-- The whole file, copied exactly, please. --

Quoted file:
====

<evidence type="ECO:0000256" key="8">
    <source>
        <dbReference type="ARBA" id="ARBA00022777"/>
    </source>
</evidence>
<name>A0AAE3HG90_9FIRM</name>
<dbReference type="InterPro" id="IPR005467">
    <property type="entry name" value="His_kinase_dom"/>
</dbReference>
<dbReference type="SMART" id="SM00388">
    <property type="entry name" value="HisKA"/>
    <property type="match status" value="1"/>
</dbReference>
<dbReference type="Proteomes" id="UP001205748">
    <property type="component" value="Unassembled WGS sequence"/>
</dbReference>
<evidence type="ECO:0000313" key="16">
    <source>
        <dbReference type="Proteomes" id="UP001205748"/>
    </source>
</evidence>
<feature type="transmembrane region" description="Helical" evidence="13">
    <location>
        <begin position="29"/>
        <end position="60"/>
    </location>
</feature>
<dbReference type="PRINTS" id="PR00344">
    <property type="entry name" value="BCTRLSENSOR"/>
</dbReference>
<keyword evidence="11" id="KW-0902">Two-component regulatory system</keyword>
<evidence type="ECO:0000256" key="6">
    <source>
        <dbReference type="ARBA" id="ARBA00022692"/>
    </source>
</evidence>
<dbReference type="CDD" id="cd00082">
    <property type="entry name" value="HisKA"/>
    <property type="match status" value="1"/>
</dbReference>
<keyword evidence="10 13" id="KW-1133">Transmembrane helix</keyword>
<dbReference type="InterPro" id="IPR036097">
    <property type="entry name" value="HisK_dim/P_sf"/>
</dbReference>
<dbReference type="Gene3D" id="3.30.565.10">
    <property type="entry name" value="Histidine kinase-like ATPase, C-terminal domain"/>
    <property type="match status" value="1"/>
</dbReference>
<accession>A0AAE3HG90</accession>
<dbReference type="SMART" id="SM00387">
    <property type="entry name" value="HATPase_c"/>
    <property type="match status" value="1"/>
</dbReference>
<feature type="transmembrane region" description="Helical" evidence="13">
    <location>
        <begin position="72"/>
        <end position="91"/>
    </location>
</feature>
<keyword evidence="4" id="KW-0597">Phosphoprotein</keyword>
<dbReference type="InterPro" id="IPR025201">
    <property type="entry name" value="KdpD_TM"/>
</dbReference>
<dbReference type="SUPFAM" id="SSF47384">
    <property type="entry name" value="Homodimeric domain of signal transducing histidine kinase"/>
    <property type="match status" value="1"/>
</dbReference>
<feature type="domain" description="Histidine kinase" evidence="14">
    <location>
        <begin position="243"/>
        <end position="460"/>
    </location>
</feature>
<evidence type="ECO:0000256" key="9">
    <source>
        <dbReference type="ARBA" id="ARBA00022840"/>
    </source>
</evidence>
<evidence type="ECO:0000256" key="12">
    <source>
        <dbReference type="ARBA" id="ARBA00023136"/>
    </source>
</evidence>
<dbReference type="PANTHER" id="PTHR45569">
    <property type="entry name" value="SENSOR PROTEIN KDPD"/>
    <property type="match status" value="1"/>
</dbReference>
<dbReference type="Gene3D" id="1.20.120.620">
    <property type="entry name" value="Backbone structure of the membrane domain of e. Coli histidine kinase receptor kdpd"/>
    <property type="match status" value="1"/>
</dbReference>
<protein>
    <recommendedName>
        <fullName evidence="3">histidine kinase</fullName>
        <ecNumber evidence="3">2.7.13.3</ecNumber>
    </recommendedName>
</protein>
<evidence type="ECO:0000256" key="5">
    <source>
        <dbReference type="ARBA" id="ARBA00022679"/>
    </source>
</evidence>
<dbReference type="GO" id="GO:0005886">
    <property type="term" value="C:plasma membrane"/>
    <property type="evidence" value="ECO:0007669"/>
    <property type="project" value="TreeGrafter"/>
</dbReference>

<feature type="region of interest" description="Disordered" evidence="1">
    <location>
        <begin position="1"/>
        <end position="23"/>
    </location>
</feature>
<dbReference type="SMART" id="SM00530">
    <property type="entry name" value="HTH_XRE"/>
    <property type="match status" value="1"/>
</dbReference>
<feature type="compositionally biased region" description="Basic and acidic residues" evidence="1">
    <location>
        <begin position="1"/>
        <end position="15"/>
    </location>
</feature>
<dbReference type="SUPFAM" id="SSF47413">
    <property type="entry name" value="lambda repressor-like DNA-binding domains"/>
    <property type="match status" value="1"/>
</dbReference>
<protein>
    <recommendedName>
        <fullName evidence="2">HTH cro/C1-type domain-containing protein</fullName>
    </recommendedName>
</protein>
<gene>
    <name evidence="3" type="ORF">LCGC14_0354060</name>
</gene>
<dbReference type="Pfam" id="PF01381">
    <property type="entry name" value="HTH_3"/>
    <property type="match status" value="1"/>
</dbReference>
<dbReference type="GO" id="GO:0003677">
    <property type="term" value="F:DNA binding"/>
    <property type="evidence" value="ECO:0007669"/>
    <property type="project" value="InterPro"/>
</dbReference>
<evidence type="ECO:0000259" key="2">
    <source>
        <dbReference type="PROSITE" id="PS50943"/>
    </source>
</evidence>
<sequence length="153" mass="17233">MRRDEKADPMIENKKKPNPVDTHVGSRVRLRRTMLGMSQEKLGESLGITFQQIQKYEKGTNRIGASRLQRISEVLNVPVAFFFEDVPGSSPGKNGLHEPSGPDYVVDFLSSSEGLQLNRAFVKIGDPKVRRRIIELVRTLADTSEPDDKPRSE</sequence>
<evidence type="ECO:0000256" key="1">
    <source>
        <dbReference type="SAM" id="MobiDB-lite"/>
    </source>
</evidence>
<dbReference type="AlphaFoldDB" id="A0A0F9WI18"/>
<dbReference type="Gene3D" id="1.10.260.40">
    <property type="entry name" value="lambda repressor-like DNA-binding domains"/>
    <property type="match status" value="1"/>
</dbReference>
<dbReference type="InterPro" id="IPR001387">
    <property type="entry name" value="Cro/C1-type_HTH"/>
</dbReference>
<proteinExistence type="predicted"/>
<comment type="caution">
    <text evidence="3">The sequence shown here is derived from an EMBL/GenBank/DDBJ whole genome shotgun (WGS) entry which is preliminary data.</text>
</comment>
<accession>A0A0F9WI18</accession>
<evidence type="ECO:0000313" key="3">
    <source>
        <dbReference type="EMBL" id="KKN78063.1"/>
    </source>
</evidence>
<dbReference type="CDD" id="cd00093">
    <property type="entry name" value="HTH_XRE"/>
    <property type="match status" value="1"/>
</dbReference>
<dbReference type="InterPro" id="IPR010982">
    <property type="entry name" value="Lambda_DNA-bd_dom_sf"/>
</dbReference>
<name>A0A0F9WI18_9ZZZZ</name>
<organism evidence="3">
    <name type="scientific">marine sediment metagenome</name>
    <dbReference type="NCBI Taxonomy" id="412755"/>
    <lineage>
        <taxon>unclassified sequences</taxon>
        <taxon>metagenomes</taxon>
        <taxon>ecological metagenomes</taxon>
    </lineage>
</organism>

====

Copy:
<evidence type="ECO:0000256" key="8">
    <source>
        <dbReference type="ARBA" id="ARBA00022777"/>
    </source>
</evidence>
<name>A0AAE3HG90_9FIRM</name>
<dbReference type="InterPro" id="IPR005467">
    <property type="entry name" value="His_kinase_dom"/>
</dbReference>
<dbReference type="SMART" id="SM00388">
    <property type="entry name" value="HisKA"/>
    <property type="match status" value="1"/>
</dbReference>
<dbReference type="Proteomes" id="UP001205748">
    <property type="component" value="Unassembled WGS sequence"/>
</dbReference>
<evidence type="ECO:0000313" key="16">
    <source>
        <dbReference type="Proteomes" id="UP001205748"/>
    </source>
</evidence>
<feature type="transmembrane region" description="Helical" evidence="13">
    <location>
        <begin position="29"/>
        <end position="60"/>
    </location>
</feature>
<dbReference type="PRINTS" id="PR00344">
    <property type="entry name" value="BCTRLSENSOR"/>
</dbReference>
<keyword evidence="11" id="KW-0902">Two-component regulatory system</keyword>
<evidence type="ECO:0000256" key="6">
    <source>
        <dbReference type="ARBA" id="ARBA00022692"/>
    </source>
</evidence>
<dbReference type="CDD" id="cd00082">
    <property type="entry name" value="HisKA"/>
    <property type="match status" value="1"/>
</dbReference>
<keyword evidence="10 13" id="KW-1133">Transmembrane helix</keyword>
<dbReference type="InterPro" id="IPR036097">
    <property type="entry name" value="HisK_dim/P_sf"/>
</dbReference>
<dbReference type="Gene3D" id="3.30.565.10">
    <property type="entry name" value="Histidine kinase-like ATPase, C-terminal domain"/>
    <property type="match status" value="1"/>
</dbReference>
<accession>A0AAE3HG90</accession>
<dbReference type="SMART" id="SM00387">
    <property type="entry name" value="HATPase_c"/>
    <property type="match status" value="1"/>
</dbReference>
<feature type="transmembrane region" description="Helical" evidence="13">
    <location>
        <begin position="72"/>
        <end position="91"/>
    </location>
</feature>
<keyword evidence="4" id="KW-0597">Phosphoprotein</keyword>
<dbReference type="InterPro" id="IPR025201">
    <property type="entry name" value="KdpD_TM"/>
</dbReference>
<dbReference type="SUPFAM" id="SSF47384">
    <property type="entry name" value="Homodimeric domain of signal transducing histidine kinase"/>
    <property type="match status" value="1"/>
</dbReference>
<feature type="domain" description="Histidine kinase" evidence="14">
    <location>
        <begin position="243"/>
        <end position="460"/>
    </location>
</feature>
<evidence type="ECO:0000256" key="9">
    <source>
        <dbReference type="ARBA" id="ARBA00022840"/>
    </source>
</evidence>
<evidence type="ECO:0000256" key="12">
    <source>
        <dbReference type="ARBA" id="ARBA00023136"/>
    </source>
</evidence>
<dbReference type="PANTHER" id="PTHR45569">
    <property type="entry name" value="SENSOR PROTEIN KDPD"/>
    <property type="match status" value="1"/>
</dbReference>
<dbReference type="Gene3D" id="1.20.120.620">
    <property type="entry name" value="Backbone structure of the membrane domain of e. Coli histidine kinase receptor kdpd"/>
    <property type="match status" value="1"/>
</dbReference>
<protein>
    <recommendedName>
        <fullName evidence="3">histidine kinase</fullName>
        <ecNumber evidence="3">2.7.13.3</ecNumber>
    </recommendedName>
</protein>
<evidence type="ECO:0000256" key="5">
    <source>
        <dbReference type="ARBA" id="ARBA00022679"/>
    </source>
</evidence>
<dbReference type="GO" id="GO:0005886">
    <property type="term" value="C:plasma membrane"/>
    <property type="evidence" value="ECO:0007669"/>
    <property type="project" value="TreeGrafter"/>
</dbReference>

<feature type="region of interest" description="Disordered" evidence="1">
    <location>
        <begin position="1"/>
        <end position="23"/>
    </location>
</feature>
<dbReference type="SMART" id="SM00530">
    <property type="entry name" value="HTH_XRE"/>
    <property type="match status" value="1"/>
</dbReference>
<feature type="compositionally biased region" description="Basic and acidic residues" evidence="1">
    <location>
        <begin position="1"/>
        <end position="15"/>
    </location>
</feature>
<dbReference type="SUPFAM" id="SSF47413">
    <property type="entry name" value="lambda repressor-like DNA-binding domains"/>
    <property type="match status" value="1"/>
</dbReference>
<protein>
    <recommendedName>
        <fullName evidence="2">HTH cro/C1-type domain-containing protein</fullName>
    </recommendedName>
</protein>
<gene>
    <name evidence="3" type="ORF">LCGC14_0354060</name>
</gene>
<dbReference type="Pfam" id="PF01381">
    <property type="entry name" value="HTH_3"/>
    <property type="match status" value="1"/>
</dbReference>
<dbReference type="GO" id="GO:0003677">
    <property type="term" value="F:DNA binding"/>
    <property type="evidence" value="ECO:0007669"/>
    <property type="project" value="InterPro"/>
</dbReference>
<evidence type="ECO:0000259" key="2">
    <source>
        <dbReference type="PROSITE" id="PS50943"/>
    </source>
</evidence>
<sequence length="153" mass="17233">MRRDEKADPMIENKKKPNPVDTHVGSRVRLRRTMLGMSQEKLGESLGITFQQIQKYEKGTNRIGASRLQRISEVLNVPVAFFFEDVPGSSPGKNGLHEPSGPDYVVDFLSSSEGLQLNRAFVKIGDPKVRRRIIELVRTLADTSEPDDKPRSE</sequence>
<evidence type="ECO:0000256" key="1">
    <source>
        <dbReference type="SAM" id="MobiDB-lite"/>
    </source>
</evidence>
<dbReference type="AlphaFoldDB" id="A0A0F9WI18"/>
<dbReference type="Gene3D" id="1.10.260.40">
    <property type="entry name" value="lambda repressor-like DNA-binding domains"/>
    <property type="match status" value="1"/>
</dbReference>
<dbReference type="InterPro" id="IPR001387">
    <property type="entry name" value="Cro/C1-type_HTH"/>
</dbReference>
<proteinExistence type="predicted"/>
<comment type="caution">
    <text evidence="3">The sequence shown here is derived from an EMBL/GenBank/DDBJ whole genome shotgun (WGS) entry which is preliminary data.</text>
</comment>
<accession>A0A0F9WI18</accession>
<evidence type="ECO:0000313" key="3">
    <source>
        <dbReference type="EMBL" id="KKN78063.1"/>
    </source>
</evidence>
<dbReference type="CDD" id="cd00093">
    <property type="entry name" value="HTH_XRE"/>
    <property type="match status" value="1"/>
</dbReference>
<dbReference type="InterPro" id="IPR010982">
    <property type="entry name" value="Lambda_DNA-bd_dom_sf"/>
</dbReference>
<name>A0A0F9WI18_9ZZZZ</name>
<organism evidence="3">
    <name type="scientific">marine sediment metagenome</name>
    <dbReference type="NCBI Taxonomy" id="412755"/>
    <lineage>
        <taxon>unclassified sequences</taxon>
        <taxon>metagenomes</taxon>
        <taxon>ecological metagenomes</taxon>
    </lineage>
</organism>